Story Time

Save your comments until after the meeting...please

An erosion of our individual rights? Feels that way, sometimes, doesn't it? We can't smoke in public...we can have our personal property taken from us via eminent domain...there's been a push to do away with the people's right of introducing statewide initiatives...the list goes on and on.

Earlier this week, while reading reporter John Fannin's coverage of this week's Sunnyside City Council meeting, I couldn't help but ponder the aforementioned erosion. Seems there was a bit of discussion on what the public is allowed to speak about at local council meetings, as well as when local community residents are allowed to step up and address the council.

Turns out, the council hadn't been accepting public testimony when it came to items that were officially logged in as part of the agenda. Not unless those comments were submitted to Mayor Ed Prilucik in writing, and then only allowed at the meeting if the comments were approved beforehand.

Apparently, at the persuasion of a couple council members, that rule got overturned this past Monday night. Now, if you or I want to step to the microphone and comment on a particular piece of business being conducted, or heaven forbid, object to a council decision, we have that right.

Makes you want to kneel down and kiss somebody's ring for being given the opportunity to speak up, doesn't it?

The only drawback to being allowed to speak at our local city council meetings is that all public comments are to be made at the end of the meeting...after most all the decisions have been made.

Fannin quoted Mayor Pro-Tem Jim Restucci as saying that councilmen are paid to do the city's business, that it's important the council meetings are conducted like a business meeting so things are done in a timely fashion. Concern was expressed that at some past meetings, when public comments were allowed during the actual discussion of an agenda item, the gatherings had lasted until 10 p.m. because of all the time it took to hear public testimony.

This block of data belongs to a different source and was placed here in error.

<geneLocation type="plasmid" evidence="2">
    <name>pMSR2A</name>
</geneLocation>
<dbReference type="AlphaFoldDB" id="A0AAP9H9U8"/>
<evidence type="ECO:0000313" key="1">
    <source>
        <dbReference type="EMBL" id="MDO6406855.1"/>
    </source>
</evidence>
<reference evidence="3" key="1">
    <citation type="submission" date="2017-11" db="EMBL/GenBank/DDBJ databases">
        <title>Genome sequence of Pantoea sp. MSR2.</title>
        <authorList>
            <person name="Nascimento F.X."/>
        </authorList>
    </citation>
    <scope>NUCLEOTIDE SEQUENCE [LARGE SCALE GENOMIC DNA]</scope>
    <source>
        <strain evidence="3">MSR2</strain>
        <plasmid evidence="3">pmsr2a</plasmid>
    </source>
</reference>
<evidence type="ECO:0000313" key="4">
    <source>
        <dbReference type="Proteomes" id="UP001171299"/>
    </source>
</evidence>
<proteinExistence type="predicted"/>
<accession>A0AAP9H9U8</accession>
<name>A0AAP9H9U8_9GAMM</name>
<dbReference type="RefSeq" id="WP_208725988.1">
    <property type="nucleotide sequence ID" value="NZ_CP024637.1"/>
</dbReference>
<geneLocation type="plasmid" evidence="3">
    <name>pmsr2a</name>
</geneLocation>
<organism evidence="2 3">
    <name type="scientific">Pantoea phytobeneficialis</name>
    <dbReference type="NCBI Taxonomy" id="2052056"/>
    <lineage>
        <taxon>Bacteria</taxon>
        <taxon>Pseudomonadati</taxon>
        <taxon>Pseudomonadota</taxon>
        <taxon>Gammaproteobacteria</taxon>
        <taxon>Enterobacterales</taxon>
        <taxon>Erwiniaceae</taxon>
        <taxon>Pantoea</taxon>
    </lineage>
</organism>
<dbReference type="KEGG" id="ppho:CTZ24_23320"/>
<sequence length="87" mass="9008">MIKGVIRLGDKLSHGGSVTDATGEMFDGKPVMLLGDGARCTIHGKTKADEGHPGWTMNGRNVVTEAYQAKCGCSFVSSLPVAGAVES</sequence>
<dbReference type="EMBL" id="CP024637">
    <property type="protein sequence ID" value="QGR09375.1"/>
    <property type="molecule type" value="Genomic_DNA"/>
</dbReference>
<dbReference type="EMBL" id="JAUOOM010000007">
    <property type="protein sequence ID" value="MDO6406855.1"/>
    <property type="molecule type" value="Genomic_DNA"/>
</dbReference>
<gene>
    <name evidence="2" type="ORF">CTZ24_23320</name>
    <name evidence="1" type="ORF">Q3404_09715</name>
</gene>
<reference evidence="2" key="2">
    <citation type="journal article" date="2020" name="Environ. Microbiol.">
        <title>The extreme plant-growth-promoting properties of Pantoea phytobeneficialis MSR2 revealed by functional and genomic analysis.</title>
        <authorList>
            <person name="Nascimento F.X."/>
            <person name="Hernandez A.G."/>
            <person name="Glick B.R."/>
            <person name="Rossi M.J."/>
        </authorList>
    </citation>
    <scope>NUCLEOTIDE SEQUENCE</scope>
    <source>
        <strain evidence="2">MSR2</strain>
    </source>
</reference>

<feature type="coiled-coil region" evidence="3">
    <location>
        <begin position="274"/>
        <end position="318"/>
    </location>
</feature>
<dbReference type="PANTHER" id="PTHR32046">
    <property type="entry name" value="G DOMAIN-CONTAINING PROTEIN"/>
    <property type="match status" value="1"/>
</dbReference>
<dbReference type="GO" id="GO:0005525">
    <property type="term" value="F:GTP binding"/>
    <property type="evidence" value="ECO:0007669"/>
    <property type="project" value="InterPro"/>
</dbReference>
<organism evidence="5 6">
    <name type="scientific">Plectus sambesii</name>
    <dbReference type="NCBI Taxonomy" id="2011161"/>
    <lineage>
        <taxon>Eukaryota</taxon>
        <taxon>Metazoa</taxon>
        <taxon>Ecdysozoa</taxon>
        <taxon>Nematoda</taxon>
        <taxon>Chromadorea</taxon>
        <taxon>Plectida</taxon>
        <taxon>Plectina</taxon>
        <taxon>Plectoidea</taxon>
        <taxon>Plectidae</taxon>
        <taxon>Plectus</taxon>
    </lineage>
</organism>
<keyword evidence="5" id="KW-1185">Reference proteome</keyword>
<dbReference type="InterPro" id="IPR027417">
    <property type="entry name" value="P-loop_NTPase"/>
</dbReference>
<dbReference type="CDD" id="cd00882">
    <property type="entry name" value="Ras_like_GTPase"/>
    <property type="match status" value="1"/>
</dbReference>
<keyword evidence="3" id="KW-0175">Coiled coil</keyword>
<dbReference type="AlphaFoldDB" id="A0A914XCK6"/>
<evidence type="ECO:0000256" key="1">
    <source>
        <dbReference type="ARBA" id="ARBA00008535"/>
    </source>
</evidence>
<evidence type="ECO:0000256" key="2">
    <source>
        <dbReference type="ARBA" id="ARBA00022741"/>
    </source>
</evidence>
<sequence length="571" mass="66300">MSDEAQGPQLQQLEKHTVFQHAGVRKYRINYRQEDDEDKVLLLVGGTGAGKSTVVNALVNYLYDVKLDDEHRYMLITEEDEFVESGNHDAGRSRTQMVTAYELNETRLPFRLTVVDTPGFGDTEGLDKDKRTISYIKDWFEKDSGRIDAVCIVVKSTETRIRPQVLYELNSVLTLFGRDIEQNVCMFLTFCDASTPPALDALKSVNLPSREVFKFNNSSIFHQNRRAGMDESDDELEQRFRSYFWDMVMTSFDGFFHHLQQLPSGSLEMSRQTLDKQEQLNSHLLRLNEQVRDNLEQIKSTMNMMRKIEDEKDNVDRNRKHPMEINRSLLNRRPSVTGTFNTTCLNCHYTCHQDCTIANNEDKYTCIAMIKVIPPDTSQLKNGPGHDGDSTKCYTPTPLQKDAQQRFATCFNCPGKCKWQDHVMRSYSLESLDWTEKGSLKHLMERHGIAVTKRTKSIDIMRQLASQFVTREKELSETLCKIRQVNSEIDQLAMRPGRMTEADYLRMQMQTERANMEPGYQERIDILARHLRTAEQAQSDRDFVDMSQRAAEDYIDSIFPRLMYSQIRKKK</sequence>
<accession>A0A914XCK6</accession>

Council should be reminded that doing business for the city is doing business for those who reside in Sunnyside. The city is the people, plain and simple.

Don Outhet, a regular at the Sunnyside council meetings, perhaps said it best Monday night. "If I was making a decision, I'd want to hear from everybody I could. If you wait for public comment until after you've made decisions, it's too late," Fannin quoted him as saying.

Too late, is right. And the council knows this.

You see, there's less headaches and less controversy when elected officials don't have to deal with the public.

Sunnyside isn't alone in not allowing public comments during the actual business part of the meeting. That's the way things are done by many city councils. Ask why, and you'll be told that meetings stretch on too long or that the councilmen would rather hear from their constituents individually, either face-to-face or by phone.

But that practice just doesn't serve the best interests of the public.


Here's an example...say I'm vehemently opposed to a liquor license renewal request from one of our local taverns because I know they have a practice of over-serving their customers on a regular basis. Instead of being allowed to stand up and voice my objections to the entire council that this particular business doesn't deserve to have its liquor license renewed, I am forced to contact each council member individually beforehand if I want to ensure my message reaches all seven of the elected officials.

As far as meetings stretching on too long, I'm sorry, but that should go along with the territory of being elected to public office. Besides, it takes much less time for me to stand up at a council meeting and express my views than it does for me to telephone each member of the seven-member council.

It seems to me that our city councilmen might be more concerned with saving their own time, rather than the time of the people they were elected to represent. To put it bluntly, that's not providing very good service to the city (remembering that the city is the people who reside here).

For some strange reason, when most well-intentioned people decide to run for public office, it doesn't take them long to develop the mentality that they know what is best for all of us. They forget they were elected to represent the people.

Forgive me for asking, but how do you represent the people if you don't allow the people to go on record with their wishes while a decision is being made?


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